Report on Lascar (Chile) — February 1990
Bulletin of the Global Volcanism Network, vol. 15, no. 2 (February 1990)
Managing Editor: Lindsay McClelland.
Lascar (Chile) Explosion produces large tephra cloud and ejects ballistic blocks to 5 km; lava dome activity increases
Please cite this report as:
Global Volcanism Program, 1990. Report on Lascar (Chile) (McClelland, L., ed.). Bulletin of the Global Volcanism Network, 15:2. Smithsonian Institution. https://doi.org/10.5479/si.GVP.BGVN199002-355100.
23.37°S, 67.73°W; summit elev. 5592 m
All times are local (unless otherwise noted)
An explosive episode on 20 February at 1545 ejected an eruption column that contained large amounts of water vapor and some tephra. Gentle winds during the activity allowed a large plume to develop, reaching ~8 km above the crater (almost 14 km altitude; figure 4). The activity appeared to be phreatomagmatic (but see comment by González-Ferrán below), consisted of only a single pulse [but see 15:03], and lasted for ~5 minutes. Near-summit winds shifted the plume slightly southward, then high-altitude winds carried away the upper part of the plume to the south. The plume had completely dispersed 30 minutes after the eruption. No felt pre-eruption seismicity was reported. Sounds from the explosion were reported to ~150 km from the volcano. Eruption-related noises were heard 40 km SW of the volcano (by Stephen Foot) at 1547, and windows rattled at Toconao, 32 km NW. As of 16 March, no new major eruptions have been reported, and the volcano has continued to show its normal fumarolic activity.
|Figure 4. Sketch of Lascar and its 20 February 1990 eruption column by O. González-Ferrán, based on a photo taken by policeman Raul Orellana from Toconao (32 km NW of the volcano) 3 minutes after the onset of the explosion.|
With the support of the Chilean Air force, Oscar González-Ferrán carried out an aerial and ground investigation between 22 and 26 February. During aerial reconnaissance on 24 February between about 0800 and 0900, an active lava dome remained in the crater. Numerous incandescent radial and concentric fractures were visible on the dome, and strong gas emission was occurring. Fieldwork on 24 and 25 February between Tumbre (N of the volcano) and Laguna de la Legia to ~5,400 m altitude on the SE flank, revealed that numerous blocks from the dacitic lava dome had been ballistically ejected to distances of as much as 5 km (figure 5). The blocks ranged from 0.5 to 1.5 m3 and formed impact craters as much as 4 m across and 1 m deep. Sotero Armella, president of the Residents' Council of the town of Talabre (11 km NW of Lascar) noted that large ballistic tephra had not been ejected this far during the 1986 and 1988 activity.
|Figure 5. Oblique aerial view by O. González-Ferrán, looking W at the Lascar complex and the area to the N and W. Vapor rises from the active crater. Ballistic blocks from the dacitic lava dome were found at sites marked "B".|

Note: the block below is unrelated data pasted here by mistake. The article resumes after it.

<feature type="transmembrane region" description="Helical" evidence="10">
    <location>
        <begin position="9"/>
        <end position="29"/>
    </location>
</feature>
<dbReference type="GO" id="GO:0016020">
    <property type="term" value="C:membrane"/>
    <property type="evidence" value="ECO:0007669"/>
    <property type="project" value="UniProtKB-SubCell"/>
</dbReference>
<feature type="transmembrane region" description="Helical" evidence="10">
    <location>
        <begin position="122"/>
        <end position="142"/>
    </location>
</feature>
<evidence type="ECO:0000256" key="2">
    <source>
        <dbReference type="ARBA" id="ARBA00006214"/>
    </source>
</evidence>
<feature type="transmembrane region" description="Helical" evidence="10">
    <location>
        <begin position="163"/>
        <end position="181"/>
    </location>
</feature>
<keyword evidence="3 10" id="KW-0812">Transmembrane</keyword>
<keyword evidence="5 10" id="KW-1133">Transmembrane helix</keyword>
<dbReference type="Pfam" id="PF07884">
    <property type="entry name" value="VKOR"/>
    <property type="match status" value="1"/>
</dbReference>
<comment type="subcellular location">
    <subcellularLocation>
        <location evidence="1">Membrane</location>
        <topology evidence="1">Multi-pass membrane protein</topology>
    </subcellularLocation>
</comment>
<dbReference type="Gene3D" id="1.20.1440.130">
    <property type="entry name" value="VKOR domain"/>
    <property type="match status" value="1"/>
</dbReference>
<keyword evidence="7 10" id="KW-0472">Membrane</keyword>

Stephen Foot conducted additional fieldwork on 11 March. On the SSE flank, he found bombs within 4 km of the crater and lapilli at greater distances. Bombs had formed craters up to 4 m wide and 1.5 m deep. Three types of bombs were sampled: dark, dense, glassy, crystal-rich, possibly dacitic material; light gray pumiceous fragments; and less abundant white, dense, crystal-rich, mafic-poor, weakly aligned tephra that may not have been juvenile. The tephra were found both intact and shattered, showing breadcrust texture and cooling fractures. No evidence of new tephra was found on the W flank, 16 km from the crater.
González-Ferrán noted that analyses of vertical airphotos, video, and field reconnaissance suggest that: 1) the rate of extrusion of the dacitic lava dome has increased; 2) the weakest sector of the volcano is its NW wall, so the hazard from a possible lateral explosion is greatest in that direction; and 3) the 20 February explosion was primarily from magmatic degassing rather than phreatomagmatic activity, given the long drought that has affected the area. He added that the village of Talabre (population 76, 40 of whom are children), relocated at its present site on 25 April 1985, is in the direction of highest estimated risk.
Geologic Background. Láscar is the most active volcano of the northern Chilean Andes. The andesitic-to-dacitic stratovolcano contains six overlapping summit craters. Prominent lava flows descend its NW flanks. An older, higher stratovolcano 5 km E, Volcán Aguas Calientes, displays a well-developed summit crater and a probable Holocene lava flow near its summit (de Silva and Francis, 1991). Láscar consists of two major edifices; activity began at the eastern volcano and then shifted to the western cone. The largest eruption took place about 26,500 years ago, and following the eruption of the Tumbres scoria flow about 9000 years ago, activity shifted back to the eastern edifice, where three overlapping craters were formed. Frequent small-to-moderate explosive eruptions have been recorded since the mid-19th century, along with periodic larger eruptions that produced ashfall hundreds of kilometers away. The largest historical eruption took place in 1993, producing pyroclastic flows to 8.5 km NW of the summit and ashfall in Buenos Aires.
Information Contacts: O. González-Ferrán, Univ de Chile; S. Foot, MINSAL Ltd., Santiago; J. Gerneck, Chile Hunt Oil, Toconao; M. Gardeweg, SERNAGEOMIN, Santiago.